One of the questions most asked by Christian parents on forums is: What Bible should I get my child?
Most of us start with Bible story books, and storybook Bibles, re-tellings of Bible stories. They make the Bible more accessible to our children and often feature great illustrations, such as those by Jago in the Jesus Bible Storybook. However, any re-telling is going to reflect the theology of the person doing the re-telling. However, we try, how we view God changes how we tell stories. Let me give you an example I came across recently.
We were reading a children’s storybook Bible which features lots of the less-told stories (which I think is great) and so we were reading about the building of the Tabernacle. Now, firstly, the author decided to use the word ‘church’ for Tabernacle, which I find a bit problematic. It was only in the first paragraph or so, but I feel it places a word completely out of context, as it wasn’t for thousands of years that the word ‘church’ was used in history. I think it’s easy enough for a child to understand the Tabernacle was a place to meet with God, and if necessary, they could have added, ‘like we meet God at church’. It also feeds into the whole concept of church being the building rather than the people.
However, I told my children I didn’t think this was a good word to use and just used Tabernacle instead. So far, so good.
Next, we got to Exodus 35:30-35:
30 Then Moses said to the Israelites, ‘See, the Lord has chosen Bezalel son of Uri, the son of Hur, of the tribe of Judah, 31 and he has filled him with the Spirit of God, with wisdom, with understanding, with knowledge and with all kinds of skills – 32 to make artistic designs for work in gold, silver and bronze, 33 to cut and set stones, to work in wood and to engage in all kinds of artistic crafts. 34 And he has given both him and Oholiab son of Ahisamak, of the tribe of Dan, the ability to teach others. 35 He has filled them with skill to do all kinds of work as engravers, designers, embroiderers in blue, purple and scarlet yarn and fine linen, and weavers – all of them skilled workers and designers.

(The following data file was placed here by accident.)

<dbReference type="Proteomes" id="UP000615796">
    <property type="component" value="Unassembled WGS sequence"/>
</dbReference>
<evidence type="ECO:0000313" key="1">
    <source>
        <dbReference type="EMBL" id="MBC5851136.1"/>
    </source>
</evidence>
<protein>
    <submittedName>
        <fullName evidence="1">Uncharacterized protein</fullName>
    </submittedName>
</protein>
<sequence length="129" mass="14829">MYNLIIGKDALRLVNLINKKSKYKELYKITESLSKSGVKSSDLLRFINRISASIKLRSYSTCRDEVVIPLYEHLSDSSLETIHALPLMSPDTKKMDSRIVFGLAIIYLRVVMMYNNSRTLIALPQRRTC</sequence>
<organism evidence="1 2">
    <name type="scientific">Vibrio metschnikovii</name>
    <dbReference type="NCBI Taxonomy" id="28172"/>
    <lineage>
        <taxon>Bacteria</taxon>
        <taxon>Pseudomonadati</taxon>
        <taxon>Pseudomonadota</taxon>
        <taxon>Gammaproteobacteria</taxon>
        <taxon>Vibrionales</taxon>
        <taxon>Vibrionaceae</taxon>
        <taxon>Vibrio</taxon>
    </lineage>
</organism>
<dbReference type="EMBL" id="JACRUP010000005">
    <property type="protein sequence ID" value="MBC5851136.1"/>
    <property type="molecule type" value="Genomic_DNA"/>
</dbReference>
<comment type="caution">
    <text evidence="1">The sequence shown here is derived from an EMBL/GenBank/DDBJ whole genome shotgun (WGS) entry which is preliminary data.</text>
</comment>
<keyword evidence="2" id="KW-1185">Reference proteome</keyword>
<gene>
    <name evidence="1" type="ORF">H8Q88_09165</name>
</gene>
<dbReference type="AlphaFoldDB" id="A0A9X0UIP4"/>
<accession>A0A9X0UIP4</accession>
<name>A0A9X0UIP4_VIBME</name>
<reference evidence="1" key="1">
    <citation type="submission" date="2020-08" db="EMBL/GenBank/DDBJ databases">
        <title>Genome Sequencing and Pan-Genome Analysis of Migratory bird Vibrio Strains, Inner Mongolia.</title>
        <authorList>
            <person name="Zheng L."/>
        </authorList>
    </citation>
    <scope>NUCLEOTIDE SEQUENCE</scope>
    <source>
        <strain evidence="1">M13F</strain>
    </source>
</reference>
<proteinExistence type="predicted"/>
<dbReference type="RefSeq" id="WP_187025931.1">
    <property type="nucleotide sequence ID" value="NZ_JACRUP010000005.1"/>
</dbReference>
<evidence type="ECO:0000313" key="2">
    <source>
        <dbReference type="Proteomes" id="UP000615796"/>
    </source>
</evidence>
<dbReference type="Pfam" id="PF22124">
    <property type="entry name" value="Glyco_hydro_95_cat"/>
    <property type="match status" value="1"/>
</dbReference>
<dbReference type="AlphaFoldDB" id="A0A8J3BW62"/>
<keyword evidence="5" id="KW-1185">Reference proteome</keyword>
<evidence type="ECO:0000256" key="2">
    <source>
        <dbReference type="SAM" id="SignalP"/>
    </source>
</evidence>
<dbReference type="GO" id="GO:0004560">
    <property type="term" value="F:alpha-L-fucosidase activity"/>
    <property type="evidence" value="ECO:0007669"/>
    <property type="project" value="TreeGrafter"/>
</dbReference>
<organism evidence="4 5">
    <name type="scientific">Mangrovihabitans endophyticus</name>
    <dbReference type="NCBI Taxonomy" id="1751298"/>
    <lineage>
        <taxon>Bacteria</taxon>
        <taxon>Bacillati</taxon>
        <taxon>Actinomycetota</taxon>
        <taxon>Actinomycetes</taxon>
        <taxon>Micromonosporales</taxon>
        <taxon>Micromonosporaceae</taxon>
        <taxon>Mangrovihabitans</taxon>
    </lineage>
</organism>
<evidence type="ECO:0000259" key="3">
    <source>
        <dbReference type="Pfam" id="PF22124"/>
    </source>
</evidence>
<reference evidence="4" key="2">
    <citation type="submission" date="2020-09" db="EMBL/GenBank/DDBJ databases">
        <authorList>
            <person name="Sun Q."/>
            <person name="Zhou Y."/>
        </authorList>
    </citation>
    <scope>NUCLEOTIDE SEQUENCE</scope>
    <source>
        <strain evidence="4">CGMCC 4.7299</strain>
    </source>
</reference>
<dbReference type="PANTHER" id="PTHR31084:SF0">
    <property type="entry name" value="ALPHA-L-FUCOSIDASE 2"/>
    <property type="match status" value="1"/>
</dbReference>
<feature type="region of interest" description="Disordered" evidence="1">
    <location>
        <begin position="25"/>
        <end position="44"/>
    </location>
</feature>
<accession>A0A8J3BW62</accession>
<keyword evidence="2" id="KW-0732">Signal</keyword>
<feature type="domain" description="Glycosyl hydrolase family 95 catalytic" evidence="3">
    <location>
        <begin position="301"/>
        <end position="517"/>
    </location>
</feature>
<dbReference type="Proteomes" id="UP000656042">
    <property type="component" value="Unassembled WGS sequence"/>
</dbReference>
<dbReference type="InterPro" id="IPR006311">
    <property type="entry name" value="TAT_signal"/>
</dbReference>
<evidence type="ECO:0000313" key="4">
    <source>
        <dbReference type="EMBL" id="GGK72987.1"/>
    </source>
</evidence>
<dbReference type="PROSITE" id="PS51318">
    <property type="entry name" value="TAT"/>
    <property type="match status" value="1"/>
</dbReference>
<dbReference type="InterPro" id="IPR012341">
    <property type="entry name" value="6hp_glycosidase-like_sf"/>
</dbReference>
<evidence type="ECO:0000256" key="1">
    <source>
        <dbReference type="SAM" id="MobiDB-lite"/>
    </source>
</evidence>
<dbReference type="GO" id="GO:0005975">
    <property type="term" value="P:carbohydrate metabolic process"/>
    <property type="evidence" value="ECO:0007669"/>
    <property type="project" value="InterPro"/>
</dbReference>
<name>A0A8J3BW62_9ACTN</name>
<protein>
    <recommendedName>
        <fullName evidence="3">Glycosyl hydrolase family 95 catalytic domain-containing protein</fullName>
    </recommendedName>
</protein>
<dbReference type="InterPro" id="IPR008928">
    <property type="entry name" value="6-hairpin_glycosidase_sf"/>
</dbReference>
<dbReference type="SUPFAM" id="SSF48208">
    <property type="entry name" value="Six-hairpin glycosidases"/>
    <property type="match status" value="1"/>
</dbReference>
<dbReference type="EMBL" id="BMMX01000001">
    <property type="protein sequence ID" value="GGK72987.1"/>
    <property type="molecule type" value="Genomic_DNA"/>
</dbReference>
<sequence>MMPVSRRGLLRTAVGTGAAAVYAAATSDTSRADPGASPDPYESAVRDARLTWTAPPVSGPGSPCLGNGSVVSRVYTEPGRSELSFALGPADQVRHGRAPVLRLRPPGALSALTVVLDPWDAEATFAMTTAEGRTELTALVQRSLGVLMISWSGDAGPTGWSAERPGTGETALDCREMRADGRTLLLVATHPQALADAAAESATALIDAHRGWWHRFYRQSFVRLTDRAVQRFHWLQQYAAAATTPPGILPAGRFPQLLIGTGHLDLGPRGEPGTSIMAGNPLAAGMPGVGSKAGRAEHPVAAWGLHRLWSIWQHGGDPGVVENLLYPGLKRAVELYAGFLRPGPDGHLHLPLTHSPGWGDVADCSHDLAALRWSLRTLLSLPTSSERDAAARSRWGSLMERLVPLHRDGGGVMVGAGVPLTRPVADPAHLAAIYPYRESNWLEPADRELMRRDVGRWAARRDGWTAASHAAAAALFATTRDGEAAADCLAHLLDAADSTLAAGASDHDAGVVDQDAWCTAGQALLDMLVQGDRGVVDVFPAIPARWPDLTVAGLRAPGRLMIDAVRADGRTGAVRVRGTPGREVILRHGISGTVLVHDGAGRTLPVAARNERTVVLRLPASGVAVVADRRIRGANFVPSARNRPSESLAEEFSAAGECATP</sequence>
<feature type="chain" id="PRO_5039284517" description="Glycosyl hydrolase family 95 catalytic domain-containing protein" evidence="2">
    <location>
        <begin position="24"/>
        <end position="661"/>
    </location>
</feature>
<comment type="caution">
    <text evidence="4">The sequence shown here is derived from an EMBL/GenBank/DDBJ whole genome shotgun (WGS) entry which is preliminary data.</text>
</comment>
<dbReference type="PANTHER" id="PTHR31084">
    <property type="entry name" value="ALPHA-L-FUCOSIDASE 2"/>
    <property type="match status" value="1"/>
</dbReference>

This was re-told like this:
“We know that God’s ministers possess God’s Spirit in a special manner. Men of genius, who are able to paint beautiful pictures and to carve beautiful statues and to play beautiful music, possess God’s Spirit in a general manner.”
What do you think?
***take a minute to go back and compare the two***
I don’t know about you, but to me, this re-telling suggests that people employed in the work of running church (vicars, ministers, priests etc) have better access to God’s and are more filled with His Spirit than the rest of the people. It also suggests that those who are extraordinarily gifted in creating beautiful things are second-rate. For me, this is the opposite of what the text says: I felt that Moses is elevating the gifts and work of Bezalel and Oholiab in front of the people, and giving them confidence to follow their leading in creating a beautiful place in which to meet with God.
What did I do? I told my children I didn’t agree with this bit and explained why. I realise that no children’s storybook Bible is going to ‘agree’ with my theology, and as I hope my understanding of God continues to deepen as I discover more of God, I would hope any book which captures everything I think today will not do so in ten years time. With this in mind, I have opted to have a variety of children’s storybook Bibles so that we can read and explore different people’s perspectives on Bible stories, and hopefully, in doing so, we will discover more of God together.
One lovely one I would recommend as it offers a different perspective on many Bible stories is the Children of God Storybook Bible by Archbishop Desmond Tutu. For me, it challenged as well as complemented my understanding of many Bible stories, and the illustrations are all by African artists and are stunning. (It’s currently £2.50 at WorldofBooks – I get no commission!)
You might also like my review of books for under 5s